Until 6 days before delivery.
Of course, there’s been much debate about physical activity during pregnancy. Female weight lifters are regularly criticized, expectant CrossFit trainers are often scrutinized, and I cannot tell you how many wayward glances I got during my late-pregnancy runs. Unsolicited comments, like, “That doesn’t seem safe,” and, “Aren’t you worried you’re going to shake the baby?” were common.
However, according to the American College of Obstetricians and Gynecologists (ACOG), not only is it safe for experienced runners to continue to run and work out while pregnant, it’s encouraged.
When you’re healthy and your pregnancy isn’t high risk, exercise can be a great thing, as it can reduce back pain, ease constipation, and decrease your risk of developing preeclampsia and gestational diabetes.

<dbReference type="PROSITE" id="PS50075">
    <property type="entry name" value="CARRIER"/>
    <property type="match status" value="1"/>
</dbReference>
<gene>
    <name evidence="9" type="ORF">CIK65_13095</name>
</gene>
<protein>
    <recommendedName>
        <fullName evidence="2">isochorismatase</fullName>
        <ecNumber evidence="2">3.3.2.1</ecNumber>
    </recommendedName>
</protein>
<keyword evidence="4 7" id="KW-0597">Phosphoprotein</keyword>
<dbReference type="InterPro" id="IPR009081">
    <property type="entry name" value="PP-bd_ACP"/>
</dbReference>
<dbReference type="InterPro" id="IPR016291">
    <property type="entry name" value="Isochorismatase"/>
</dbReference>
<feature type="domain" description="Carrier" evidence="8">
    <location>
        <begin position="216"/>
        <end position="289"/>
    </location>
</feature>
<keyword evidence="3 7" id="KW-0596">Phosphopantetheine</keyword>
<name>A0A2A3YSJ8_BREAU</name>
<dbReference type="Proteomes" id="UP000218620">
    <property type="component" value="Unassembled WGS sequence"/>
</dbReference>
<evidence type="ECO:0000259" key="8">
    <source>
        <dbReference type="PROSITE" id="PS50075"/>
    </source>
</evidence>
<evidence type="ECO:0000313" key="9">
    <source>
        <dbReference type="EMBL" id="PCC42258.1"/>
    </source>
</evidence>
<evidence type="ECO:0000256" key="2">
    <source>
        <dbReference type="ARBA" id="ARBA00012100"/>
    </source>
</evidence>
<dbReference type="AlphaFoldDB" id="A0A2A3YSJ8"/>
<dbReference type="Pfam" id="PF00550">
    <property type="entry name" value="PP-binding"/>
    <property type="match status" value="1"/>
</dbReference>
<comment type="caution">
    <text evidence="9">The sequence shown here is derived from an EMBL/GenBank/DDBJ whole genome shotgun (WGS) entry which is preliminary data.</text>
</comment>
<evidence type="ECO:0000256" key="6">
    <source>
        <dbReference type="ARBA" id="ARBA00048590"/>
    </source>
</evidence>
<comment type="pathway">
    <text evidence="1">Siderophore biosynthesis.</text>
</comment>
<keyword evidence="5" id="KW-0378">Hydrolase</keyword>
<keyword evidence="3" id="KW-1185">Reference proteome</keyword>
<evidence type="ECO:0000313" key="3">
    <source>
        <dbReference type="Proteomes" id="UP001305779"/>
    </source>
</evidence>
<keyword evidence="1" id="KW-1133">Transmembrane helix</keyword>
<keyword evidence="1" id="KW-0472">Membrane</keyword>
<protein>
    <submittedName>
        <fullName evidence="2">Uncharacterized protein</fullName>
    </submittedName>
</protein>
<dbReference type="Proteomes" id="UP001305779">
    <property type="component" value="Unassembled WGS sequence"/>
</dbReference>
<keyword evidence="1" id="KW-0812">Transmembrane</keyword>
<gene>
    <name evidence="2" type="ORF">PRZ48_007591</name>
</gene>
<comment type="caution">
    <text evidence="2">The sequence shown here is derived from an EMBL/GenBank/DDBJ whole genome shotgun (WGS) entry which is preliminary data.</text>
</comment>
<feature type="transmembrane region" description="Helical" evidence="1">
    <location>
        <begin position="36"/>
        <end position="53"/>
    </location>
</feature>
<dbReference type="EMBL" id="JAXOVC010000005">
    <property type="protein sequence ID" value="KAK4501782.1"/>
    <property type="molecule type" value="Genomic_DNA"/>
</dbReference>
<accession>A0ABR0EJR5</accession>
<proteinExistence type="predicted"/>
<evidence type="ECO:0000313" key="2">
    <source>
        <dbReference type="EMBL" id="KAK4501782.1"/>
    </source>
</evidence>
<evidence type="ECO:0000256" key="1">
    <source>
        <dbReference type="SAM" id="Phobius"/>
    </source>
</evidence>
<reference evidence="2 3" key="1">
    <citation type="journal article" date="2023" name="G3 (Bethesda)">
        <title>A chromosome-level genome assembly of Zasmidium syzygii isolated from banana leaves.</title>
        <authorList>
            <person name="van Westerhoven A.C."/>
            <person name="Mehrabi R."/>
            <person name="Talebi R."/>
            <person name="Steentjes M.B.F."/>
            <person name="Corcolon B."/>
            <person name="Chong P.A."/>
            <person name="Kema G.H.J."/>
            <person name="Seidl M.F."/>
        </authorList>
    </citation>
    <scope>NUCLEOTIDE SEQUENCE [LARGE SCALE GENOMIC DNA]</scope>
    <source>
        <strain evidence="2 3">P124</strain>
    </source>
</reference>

It also promotes general wellness and health. However, ACOG notes what you can and cannot do will vary from person to person — and pregnancy to pregnancy.
“It is important to discuss exercise with your obstetrician or other member of your health care team during your early prenatal visits,” they suggest. And that’s exactly what I did. I spoke with my physician, and once given the green light, made a training schedule and plan.
That said, even though I had my doctor’s approval, felt good, and knew the facts, I still worried. What if I hurt myself or (worse) my baby? Was a 4-mile run really worth the risk?